The U.S. Food and Drug Administration recently issued an updated warning that the side effects of Depakote and other valproate-based epilepsy drugs may increase the risk that women who are pregnant may give birth to a child with cognitive impairment.
The agency issued its warning about the risks associated with Depakote use in pregnancy after analyzing studies of children born to mothers who took the drug. The children born to mothers who took Depakote while pregnant scored lower on cognitive tests than the children whose mothers took other seizer medications during their pregnancy.
The new warnings will be added to the labels for Depakote and other related drugs, such as Depacon, Depakene and Stavzor, as well as their generics. These drugs are no stranger to FDA scrutiny. After being approved in the U.S. in 1978, the use of Depakote was linked to an increased risk for a number of serious birth defects, especially when taken in the first 28 weeks of pregnancy. In 2006, the FDA added a “black box” warning to Depakote’s label, after a study revealed that 20% of pregnant women taking the drug gave birth to a child with malformations or a birth defect.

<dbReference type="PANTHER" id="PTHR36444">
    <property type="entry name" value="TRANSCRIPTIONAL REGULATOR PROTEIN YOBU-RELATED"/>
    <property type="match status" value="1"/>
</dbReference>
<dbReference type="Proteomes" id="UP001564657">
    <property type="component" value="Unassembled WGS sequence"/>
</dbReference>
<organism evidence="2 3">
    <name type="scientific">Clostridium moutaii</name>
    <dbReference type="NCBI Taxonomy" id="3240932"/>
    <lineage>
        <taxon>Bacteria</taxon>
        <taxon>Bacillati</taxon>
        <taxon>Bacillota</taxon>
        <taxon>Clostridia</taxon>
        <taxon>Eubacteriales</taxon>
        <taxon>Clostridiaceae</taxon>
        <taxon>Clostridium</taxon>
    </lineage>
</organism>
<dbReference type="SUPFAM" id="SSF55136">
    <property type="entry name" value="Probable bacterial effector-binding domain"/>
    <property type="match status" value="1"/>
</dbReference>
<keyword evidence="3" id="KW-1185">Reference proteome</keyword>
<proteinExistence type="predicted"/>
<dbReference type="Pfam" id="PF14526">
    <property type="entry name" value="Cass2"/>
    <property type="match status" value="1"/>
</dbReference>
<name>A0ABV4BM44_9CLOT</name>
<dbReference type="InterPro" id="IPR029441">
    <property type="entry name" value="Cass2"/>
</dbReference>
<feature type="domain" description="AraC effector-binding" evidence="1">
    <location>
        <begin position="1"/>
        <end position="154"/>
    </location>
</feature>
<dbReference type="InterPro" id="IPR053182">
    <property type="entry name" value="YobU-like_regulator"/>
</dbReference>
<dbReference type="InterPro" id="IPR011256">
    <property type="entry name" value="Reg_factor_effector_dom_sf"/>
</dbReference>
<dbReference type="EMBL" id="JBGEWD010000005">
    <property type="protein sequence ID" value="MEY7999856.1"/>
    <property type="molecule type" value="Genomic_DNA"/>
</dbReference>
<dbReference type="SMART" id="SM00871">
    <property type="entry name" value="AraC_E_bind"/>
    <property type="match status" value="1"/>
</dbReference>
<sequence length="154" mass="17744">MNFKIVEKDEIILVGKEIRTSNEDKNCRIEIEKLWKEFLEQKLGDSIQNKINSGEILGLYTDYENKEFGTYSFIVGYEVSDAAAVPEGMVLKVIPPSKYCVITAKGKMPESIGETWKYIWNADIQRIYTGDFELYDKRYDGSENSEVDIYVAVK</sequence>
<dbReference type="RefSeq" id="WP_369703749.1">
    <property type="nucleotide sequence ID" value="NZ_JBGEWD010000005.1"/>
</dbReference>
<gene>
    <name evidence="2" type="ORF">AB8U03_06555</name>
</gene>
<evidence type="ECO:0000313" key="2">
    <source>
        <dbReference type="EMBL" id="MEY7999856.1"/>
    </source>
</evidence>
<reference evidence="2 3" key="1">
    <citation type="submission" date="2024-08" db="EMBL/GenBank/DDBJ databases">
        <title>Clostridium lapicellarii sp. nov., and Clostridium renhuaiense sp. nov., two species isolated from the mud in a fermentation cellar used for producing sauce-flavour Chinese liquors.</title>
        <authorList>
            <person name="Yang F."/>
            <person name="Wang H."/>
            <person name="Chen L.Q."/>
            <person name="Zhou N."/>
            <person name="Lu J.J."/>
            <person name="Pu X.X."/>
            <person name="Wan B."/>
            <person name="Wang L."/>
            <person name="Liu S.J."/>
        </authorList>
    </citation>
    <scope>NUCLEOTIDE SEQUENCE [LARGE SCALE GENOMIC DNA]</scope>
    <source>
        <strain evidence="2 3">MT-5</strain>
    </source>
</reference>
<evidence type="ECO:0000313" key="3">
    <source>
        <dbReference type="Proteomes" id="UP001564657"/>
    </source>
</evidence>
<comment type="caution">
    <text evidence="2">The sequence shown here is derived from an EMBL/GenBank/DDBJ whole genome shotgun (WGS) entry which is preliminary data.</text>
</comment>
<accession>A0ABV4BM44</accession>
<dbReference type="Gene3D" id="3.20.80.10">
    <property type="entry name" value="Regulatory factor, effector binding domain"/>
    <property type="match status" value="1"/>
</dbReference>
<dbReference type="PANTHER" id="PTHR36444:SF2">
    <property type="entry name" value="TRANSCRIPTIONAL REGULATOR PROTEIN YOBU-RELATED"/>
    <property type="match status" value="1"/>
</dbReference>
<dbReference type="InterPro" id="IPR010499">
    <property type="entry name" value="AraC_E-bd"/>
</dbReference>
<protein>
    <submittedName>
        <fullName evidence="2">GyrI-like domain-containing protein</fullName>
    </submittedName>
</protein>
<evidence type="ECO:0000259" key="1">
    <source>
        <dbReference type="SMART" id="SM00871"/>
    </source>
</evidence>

Unless the use of a valproate drug is necessary for the treatment of epilepsy, women of childbearing age are urged to consider using alternative drug therapies. If the use of Depakote or a related drug is required, the FDA recommends it be paired with effective birth control. Women who are currently taking Depakote should not stop using the drug until consulting their doctor, as serious problems could arise.
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